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    Chiefs Celebrate 128 Years of Heritage

    USS Gerald R. Ford (CVN 78) Celebrates 128th CPO Birthday

    Photo By Senior Chief Petty Officer Ryan Wilber | Norfolk, Va. (April 1, 2021) USS Gerald R. Ford’s (CVN 78) Commanding Officer Capt....... read more read more



    Story by Seaman Jackson Adkins 

    USS Gerald R. Ford (CVN 78)

    Chiefs Celebrate 128 Years of Heritage
    By Mass Communications Specialist Seaman Jackson Adkins
    USS Gerald R. Ford's Public Affairs
    NORFOLK, Va. - Since 1893, chief petty officers (CPO) have freely accepted responsibilities beyond that of printed assignment, unlike any other enlisted person in the U.S. military. The chiefs aboard USS Gerald R. Ford (CVN 78) came together in the Chief's Mess to celebrate 128 years of heritage, tradition and leadership, April 1, 2021.
    During the celebration, the success of junior Sailors was emphasized as something that weighs tremendously on the chief's mess, and that the same duties and responsibilities of chiefs that shaped the Navy 128 years ago are the same responsibilities that shape today's Navy.
    "Chiefs are the backbone of the United States Navy, said Ford's Command Master Chief Deandre Beaufort. I want you to make today a great day, but carry this leadership, this tenacity, this honor, this integrity and courage every day. Remember, as 'the chief,' because you wear khakis and you have an anchor, you are committed. You are 'they.'"
    On April 1, 1993, on the 100th anniversary of the establishment of CPOs, then Chief of Naval Operations Adm. Frank B. Kelso delivered a message to the fleet addressing CPOs' unwavering dedication.
    "What Americans see in our impressive young Sailors is the tradition of devotion and dedication the first Chiefs established with their sacrifice and valor. Their successors, today's chief petty officers, are no less dedicated. They prove their worth every day and continue to meet great challenges and endure adversity to protect our nation's interests," said Kelso.
    "Ask the Chief" is a household phrase used in and out of the Navy, and each CPO is charged to be a fountain of wisdom, ambassador of goodwill, and an authority on personal relations and technical applications.
    "The chief was there every step of the way to guide the junior Sailors and officers, which is what has made it exclusive," said Senior Chief Hospital Corpsman Philip Jean-Gilles, from Miami, Florida, Ford's medical department leading chief petty officer. "This is a brotherhood and sisterhood, understanding that you are carrying on a legacy that has been going on since 1893."
    The Chiefs Pledge, a pledge written by a chief for chiefs, states, "My Sailors are students and I am their teacher, I develop junior officers and mold my Sailors."
    The anchor every chief wears influences all Sailors, enlisted and officer. The success of the Navy can be traced back to the leadership demonstrated by CPOs.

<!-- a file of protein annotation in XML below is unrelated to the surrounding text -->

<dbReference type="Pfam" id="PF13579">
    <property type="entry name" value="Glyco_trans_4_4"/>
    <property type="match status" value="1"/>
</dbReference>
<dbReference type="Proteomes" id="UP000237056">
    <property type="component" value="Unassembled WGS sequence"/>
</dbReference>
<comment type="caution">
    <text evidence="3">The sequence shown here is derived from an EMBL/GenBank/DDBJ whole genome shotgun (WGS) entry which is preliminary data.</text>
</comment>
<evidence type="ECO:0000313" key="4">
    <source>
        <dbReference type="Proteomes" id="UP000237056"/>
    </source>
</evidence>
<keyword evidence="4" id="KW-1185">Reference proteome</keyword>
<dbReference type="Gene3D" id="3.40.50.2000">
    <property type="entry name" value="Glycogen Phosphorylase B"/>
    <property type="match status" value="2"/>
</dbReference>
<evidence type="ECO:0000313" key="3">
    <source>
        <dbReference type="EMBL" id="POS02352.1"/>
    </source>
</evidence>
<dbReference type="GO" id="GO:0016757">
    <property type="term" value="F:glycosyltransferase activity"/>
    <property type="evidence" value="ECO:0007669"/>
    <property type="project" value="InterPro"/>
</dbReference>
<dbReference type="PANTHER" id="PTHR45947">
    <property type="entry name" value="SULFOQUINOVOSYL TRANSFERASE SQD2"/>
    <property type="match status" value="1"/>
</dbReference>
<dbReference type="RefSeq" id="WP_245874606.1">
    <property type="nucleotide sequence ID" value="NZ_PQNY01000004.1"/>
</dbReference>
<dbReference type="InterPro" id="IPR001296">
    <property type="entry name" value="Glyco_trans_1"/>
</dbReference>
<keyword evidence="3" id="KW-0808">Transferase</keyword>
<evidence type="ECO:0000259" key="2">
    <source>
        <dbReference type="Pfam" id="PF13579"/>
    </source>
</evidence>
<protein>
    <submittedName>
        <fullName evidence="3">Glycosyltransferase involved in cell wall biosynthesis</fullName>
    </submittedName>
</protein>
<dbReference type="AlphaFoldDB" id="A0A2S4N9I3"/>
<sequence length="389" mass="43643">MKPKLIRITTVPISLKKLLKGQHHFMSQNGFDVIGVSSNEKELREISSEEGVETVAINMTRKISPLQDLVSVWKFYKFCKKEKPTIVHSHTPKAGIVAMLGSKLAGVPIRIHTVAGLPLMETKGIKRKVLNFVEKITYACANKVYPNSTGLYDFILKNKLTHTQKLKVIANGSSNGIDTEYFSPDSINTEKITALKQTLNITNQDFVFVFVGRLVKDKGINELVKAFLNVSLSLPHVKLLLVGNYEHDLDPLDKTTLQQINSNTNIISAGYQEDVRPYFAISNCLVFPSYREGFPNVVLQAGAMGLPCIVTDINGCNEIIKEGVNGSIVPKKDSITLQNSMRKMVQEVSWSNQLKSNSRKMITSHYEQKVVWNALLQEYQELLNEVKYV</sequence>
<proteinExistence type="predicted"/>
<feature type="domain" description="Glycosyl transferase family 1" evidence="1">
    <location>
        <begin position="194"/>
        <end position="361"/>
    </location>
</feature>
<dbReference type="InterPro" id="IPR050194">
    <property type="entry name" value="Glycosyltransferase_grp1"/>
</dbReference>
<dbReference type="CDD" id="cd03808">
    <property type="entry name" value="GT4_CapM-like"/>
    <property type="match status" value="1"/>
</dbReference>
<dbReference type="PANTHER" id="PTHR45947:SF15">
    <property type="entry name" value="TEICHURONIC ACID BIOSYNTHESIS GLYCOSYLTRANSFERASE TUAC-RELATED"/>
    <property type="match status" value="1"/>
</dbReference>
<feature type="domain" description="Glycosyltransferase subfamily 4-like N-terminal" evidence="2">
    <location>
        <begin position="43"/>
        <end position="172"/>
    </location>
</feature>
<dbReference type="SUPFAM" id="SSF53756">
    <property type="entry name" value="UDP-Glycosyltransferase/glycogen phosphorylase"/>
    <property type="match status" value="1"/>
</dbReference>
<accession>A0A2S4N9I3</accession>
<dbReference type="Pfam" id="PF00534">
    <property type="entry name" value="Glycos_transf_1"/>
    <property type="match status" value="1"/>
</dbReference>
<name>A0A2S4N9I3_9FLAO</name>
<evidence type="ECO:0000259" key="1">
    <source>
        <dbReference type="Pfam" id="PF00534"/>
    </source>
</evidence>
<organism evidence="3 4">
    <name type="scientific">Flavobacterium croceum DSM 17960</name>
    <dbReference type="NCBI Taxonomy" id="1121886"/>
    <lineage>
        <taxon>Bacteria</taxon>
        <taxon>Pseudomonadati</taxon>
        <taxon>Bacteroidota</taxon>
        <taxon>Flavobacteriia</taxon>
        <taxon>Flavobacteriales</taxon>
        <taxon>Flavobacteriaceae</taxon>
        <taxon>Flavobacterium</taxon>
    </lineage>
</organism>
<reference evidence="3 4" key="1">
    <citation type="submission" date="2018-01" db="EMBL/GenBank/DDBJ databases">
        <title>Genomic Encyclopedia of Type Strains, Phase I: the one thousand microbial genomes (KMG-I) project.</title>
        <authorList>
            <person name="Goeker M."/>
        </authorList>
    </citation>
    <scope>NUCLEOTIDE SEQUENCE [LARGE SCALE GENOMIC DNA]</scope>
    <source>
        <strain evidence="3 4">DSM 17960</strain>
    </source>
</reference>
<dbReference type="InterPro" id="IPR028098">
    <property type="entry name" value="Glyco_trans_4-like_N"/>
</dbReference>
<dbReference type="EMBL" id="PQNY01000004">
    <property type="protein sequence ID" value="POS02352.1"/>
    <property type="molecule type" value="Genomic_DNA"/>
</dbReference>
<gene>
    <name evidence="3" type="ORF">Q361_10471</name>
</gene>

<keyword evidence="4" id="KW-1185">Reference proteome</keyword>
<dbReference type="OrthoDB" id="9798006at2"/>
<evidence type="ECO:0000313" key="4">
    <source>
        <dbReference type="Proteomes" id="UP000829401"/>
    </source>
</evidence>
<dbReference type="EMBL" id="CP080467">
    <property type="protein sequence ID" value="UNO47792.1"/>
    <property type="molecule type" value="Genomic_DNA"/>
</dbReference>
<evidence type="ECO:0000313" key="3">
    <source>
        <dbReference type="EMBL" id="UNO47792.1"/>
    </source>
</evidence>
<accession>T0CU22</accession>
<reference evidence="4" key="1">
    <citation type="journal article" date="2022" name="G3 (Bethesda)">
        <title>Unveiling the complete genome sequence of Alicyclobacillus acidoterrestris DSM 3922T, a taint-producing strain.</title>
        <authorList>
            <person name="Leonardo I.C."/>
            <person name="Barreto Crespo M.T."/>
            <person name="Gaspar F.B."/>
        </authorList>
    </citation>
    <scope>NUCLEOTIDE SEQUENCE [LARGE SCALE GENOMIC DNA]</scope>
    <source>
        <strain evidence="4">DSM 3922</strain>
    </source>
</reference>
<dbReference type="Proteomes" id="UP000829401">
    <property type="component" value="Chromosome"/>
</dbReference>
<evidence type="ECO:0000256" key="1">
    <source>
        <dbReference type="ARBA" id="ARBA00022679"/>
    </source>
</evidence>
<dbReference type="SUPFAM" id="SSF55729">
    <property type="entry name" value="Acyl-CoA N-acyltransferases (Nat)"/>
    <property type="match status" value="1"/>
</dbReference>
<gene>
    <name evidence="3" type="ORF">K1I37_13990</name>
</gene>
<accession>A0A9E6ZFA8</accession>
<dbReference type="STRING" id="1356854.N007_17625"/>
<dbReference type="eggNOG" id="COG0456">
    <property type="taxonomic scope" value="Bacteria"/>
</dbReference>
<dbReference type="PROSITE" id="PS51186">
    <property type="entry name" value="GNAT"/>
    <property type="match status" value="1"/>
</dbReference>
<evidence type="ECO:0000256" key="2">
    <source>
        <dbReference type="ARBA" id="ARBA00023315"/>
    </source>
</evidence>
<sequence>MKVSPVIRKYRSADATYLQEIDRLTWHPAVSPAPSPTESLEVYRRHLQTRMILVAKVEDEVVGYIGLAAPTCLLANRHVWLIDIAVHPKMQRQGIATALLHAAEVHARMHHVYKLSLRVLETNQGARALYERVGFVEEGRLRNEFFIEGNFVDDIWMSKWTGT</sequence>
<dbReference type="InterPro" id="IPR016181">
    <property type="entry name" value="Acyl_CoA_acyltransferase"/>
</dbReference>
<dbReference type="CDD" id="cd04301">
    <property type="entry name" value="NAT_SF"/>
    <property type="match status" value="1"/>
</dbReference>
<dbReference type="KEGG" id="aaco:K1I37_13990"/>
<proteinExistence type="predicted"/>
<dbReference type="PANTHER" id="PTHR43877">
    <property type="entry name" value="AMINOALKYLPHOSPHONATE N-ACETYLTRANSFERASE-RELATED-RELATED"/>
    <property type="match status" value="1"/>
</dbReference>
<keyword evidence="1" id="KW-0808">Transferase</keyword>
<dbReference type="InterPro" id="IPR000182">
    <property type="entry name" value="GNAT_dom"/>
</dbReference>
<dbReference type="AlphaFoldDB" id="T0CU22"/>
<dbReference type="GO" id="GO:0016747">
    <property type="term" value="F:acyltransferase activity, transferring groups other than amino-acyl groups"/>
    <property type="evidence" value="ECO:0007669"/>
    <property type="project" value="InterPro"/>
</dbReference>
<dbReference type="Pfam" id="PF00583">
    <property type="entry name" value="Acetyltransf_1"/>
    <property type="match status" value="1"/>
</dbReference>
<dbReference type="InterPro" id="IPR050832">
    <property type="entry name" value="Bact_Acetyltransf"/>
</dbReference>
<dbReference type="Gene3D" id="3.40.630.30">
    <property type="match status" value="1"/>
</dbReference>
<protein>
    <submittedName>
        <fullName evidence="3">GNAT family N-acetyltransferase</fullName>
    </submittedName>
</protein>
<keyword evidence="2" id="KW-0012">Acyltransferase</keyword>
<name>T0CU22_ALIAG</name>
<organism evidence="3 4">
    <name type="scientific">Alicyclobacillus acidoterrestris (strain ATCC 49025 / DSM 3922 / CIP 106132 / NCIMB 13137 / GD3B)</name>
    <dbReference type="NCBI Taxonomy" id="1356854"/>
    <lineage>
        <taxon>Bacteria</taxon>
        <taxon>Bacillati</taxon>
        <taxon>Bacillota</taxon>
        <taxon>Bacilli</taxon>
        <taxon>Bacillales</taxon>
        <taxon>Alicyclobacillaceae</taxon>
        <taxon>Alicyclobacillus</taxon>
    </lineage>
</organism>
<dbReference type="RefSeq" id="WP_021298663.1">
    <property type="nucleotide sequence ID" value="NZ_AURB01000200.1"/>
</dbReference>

"I have a great respect for chief petty officers," said Ford's Commanding Officer Capt. Paul Lanzilotta. "I remember my first chief when I was a line division officer. He made sure I fully understood our relationship and assertively, but respectfully, stopped me from making mistakes. He would teach me, encourage me when I was down and bring me back down to Earth when I was acting too high up. I have an appreciation for that chief petty officer in particular, and by extension all the other chiefs I have had the privilege to work with over the years."
    The Chief's Pledge goes on to say, "I acknowledge full responsibility for the actions of my Sailors... because these sailors are the seeds of future chief petty officers."
    "It's never about you anymore. It's about the legacy you leave behind to make sure that the junior enlisted and officers are set up for success. It's a beautiful thing," said Jean-Gilles.
    Chief Personnel Specialist Jennifer Johnston, from Fort Hood, Texas, Ford's training department leading chief petty officer, said that chiefs can have an impact on any Sailor, whether it is a Sailor they know or not.
    "You can walk down a passageway past a Sailor that is sweeping and say, 'good morning shipmate, do you need some help?' It doesn't even matter if that Sailor belongs to your division or department," said Johnston. "They are going to look at you as 'a chief' and know that a chief really took the time out to talk to them and offer their support."
    Chiefs have always sought out greater challenges. The examples set by chiefs during the last century, through the challenges of war and in times of peace, have inspired Sailors today.
    "You hear stories from World War I and World War II and previous wars, and the chief just being there," said Jean-Gilles. "I stand on the shoulders of those giants. Chiefs have to continue on that legacy."
    For more news from USS Gerald R. Ford (CVN 78), visit



    Date Taken: 04.01.2021
    Date Posted: 04.01.2021 21:45
    Story ID: 392906
    Location: US

    Web Views: 244
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